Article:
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In order to answer this question one must understand H.H. Munro's (Saki's) writing style and purpose.
Saki is a late Victorian to Edwardian-era writer whose style is very much comparable with the styles of Oscar Wilde, PG Woodehouse, GB Shaw, and Evelyn Waugh.
This being said his stories are oftenled by an idle dandy or, like in this particular story, a bachelor. Saki, in tandem with the writings of Wilde, is also fond of epigrams and contradictions in his stories. Therefore, his writings will always end in a twist.
In the short story The Storyteller, an aunt and her two nieces and nephew travelled by carriage sharing the same cart with a bored bachelor who was not related to them.
One can see that the aunt is a very prudish and annoying woman with no control of the children. She also appears to be into virtuous behavior as evidenced in the boring tale she told the children about how good people are rewarded and bad people are not.
When the children express their dislike about the story, the bachelor makes a smart comment to the aunt to which she responds angrily by challenging the bachelor to tell the children a story himself.
Hence, the bachelor tells the kids a tale about a very good little girl who gets rewarded by the Prince with medals of good conduct, and by being invited to visit the the royal private gardens. However, the ending of the story is that a wolf entered the gardens, ate the girl "in a morsel", and the only things left of hers were her three good behavior medals. This was an ironic tale which made the kids laugh and deem the girl as "horribly good" and the story as a "beautiful story".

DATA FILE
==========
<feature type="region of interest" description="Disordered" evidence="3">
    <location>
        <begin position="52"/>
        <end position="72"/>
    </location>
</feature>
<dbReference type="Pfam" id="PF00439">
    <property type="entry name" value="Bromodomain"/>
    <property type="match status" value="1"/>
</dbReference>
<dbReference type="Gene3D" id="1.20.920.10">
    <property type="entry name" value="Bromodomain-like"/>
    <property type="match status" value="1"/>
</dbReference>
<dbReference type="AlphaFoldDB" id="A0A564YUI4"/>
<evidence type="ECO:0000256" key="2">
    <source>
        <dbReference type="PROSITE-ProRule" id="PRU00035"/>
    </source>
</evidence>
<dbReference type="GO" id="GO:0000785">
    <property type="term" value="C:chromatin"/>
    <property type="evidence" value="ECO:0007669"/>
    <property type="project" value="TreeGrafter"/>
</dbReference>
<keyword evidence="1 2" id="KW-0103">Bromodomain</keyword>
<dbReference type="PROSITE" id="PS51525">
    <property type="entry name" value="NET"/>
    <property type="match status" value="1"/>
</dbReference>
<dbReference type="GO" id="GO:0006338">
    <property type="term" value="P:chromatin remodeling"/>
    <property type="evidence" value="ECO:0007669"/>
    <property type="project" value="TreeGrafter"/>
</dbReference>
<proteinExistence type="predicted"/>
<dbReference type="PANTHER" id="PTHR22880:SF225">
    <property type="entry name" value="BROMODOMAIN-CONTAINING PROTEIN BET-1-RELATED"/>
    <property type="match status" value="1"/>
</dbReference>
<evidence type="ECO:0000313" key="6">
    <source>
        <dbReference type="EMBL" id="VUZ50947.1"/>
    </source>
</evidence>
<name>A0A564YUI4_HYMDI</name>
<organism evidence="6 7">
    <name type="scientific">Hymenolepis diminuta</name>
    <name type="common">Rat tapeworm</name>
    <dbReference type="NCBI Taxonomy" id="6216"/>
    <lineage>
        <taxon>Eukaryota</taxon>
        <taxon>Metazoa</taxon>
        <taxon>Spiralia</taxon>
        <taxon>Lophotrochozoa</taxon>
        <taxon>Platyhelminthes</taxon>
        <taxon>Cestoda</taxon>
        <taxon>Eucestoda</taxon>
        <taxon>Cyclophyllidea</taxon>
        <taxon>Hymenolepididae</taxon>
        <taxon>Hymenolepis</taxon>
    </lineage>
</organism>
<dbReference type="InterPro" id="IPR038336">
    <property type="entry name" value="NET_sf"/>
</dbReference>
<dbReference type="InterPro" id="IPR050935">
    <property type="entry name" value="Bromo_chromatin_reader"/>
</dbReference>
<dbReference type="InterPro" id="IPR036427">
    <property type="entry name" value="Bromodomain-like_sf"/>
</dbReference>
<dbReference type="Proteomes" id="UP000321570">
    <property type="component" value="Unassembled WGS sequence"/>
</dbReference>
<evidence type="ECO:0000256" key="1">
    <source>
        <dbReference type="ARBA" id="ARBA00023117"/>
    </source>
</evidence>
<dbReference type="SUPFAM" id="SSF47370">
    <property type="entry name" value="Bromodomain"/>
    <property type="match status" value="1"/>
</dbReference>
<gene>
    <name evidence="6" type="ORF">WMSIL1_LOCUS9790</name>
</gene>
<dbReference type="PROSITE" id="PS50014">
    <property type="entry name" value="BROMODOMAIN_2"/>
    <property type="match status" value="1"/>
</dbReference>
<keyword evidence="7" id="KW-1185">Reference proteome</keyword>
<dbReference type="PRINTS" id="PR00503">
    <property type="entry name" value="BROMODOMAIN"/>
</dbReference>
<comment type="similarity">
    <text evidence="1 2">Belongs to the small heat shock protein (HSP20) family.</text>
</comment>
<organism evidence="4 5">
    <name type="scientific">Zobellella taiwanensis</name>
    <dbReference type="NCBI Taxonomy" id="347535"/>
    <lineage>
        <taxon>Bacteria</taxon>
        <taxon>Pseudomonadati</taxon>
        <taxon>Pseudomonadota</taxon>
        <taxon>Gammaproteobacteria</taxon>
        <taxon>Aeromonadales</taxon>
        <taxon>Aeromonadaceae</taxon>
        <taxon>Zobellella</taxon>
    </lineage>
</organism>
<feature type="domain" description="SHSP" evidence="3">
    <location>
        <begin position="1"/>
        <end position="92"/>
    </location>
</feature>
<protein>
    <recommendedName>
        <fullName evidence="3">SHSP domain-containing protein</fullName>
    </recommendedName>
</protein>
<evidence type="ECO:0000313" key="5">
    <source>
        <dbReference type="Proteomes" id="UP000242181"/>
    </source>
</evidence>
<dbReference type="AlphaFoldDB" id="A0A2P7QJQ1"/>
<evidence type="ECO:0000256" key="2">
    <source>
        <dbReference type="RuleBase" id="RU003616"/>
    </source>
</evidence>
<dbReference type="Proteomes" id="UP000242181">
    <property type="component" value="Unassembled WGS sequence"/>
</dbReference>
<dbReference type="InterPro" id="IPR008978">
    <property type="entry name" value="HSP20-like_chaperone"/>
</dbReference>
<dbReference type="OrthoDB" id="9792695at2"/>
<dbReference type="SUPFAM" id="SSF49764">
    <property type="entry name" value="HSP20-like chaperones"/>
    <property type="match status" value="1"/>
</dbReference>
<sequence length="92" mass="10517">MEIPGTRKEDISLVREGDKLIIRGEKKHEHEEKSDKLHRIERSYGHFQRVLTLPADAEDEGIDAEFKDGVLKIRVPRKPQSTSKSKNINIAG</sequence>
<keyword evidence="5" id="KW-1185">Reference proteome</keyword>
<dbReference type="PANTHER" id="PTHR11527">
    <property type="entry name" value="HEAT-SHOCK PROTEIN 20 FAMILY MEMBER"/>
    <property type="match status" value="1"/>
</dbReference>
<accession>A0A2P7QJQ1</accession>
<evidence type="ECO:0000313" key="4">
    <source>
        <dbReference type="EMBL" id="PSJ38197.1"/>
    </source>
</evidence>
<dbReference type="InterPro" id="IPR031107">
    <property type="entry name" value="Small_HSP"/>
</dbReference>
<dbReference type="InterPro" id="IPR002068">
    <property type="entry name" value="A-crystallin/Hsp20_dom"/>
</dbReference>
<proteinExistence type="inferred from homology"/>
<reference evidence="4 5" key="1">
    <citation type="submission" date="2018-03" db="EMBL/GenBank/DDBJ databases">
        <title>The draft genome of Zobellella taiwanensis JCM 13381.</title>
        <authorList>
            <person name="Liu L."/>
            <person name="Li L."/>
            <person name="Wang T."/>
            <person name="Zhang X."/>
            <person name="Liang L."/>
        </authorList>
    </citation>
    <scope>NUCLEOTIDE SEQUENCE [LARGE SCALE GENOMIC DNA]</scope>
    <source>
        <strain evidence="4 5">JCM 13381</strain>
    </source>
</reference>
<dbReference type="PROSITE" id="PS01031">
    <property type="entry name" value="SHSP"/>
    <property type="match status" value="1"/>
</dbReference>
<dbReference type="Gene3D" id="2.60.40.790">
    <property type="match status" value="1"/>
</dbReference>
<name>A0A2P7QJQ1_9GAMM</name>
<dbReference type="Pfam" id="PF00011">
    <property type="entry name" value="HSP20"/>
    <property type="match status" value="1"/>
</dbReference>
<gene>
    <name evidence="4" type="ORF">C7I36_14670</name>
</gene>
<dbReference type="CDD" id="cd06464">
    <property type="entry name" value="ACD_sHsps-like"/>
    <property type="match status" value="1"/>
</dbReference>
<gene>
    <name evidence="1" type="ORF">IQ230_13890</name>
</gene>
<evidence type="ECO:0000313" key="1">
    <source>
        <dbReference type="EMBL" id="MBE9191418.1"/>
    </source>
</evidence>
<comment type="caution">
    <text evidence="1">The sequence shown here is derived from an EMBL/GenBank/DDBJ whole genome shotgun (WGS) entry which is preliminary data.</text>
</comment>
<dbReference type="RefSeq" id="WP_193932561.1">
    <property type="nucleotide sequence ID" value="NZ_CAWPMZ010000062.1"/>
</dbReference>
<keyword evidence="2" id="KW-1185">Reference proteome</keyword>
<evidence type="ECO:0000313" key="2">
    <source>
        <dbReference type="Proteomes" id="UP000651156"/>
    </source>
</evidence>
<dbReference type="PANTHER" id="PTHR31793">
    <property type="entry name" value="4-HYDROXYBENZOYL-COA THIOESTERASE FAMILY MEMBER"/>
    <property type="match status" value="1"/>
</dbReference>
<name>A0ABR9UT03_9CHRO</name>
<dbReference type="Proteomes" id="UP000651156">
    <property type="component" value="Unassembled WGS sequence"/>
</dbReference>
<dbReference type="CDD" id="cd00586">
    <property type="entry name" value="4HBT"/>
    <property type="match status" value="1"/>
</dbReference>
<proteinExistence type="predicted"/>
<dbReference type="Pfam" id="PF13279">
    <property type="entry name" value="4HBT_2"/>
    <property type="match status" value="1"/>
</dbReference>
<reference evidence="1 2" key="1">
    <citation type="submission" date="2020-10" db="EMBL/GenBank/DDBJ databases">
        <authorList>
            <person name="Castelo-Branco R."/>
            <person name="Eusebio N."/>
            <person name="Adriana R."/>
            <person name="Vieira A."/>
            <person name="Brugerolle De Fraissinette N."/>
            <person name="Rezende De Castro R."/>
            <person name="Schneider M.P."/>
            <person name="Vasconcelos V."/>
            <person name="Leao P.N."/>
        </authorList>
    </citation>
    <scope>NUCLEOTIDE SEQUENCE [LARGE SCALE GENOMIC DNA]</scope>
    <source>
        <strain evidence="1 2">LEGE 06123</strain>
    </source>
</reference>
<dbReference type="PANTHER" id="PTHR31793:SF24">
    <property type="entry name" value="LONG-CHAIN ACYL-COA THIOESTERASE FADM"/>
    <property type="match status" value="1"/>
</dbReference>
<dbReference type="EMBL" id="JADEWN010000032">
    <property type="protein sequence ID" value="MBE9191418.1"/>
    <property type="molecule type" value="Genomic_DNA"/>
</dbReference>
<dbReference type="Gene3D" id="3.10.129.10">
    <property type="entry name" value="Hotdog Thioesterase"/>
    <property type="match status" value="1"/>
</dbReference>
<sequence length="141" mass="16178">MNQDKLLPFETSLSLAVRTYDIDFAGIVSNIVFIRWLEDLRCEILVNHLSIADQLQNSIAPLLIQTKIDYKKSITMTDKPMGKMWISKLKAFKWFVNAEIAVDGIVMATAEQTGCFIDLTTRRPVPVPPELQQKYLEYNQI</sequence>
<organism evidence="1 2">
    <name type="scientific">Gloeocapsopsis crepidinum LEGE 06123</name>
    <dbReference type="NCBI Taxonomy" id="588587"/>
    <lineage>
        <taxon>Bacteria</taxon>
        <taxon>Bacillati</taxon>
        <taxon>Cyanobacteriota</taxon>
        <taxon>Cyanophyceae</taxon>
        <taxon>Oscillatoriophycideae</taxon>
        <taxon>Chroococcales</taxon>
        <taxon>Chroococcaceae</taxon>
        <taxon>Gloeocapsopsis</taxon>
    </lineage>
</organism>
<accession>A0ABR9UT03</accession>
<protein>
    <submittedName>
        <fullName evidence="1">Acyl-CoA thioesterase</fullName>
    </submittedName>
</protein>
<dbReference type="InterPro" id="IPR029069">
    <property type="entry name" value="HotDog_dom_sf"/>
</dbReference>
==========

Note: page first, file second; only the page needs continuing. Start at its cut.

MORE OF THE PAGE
Therefore, the reason why the aunt tells him that he has undermined the effects of years of careful teaching means that, as much as the children have been taught to be good, here comes this guy out of nowhere to switch the way they saw things: Good girls, such as the girl in the story, still got eaten by the wolf.
The bachelor simply made the bad look good in the eyes of the children to the dismay of their prudish aunt.
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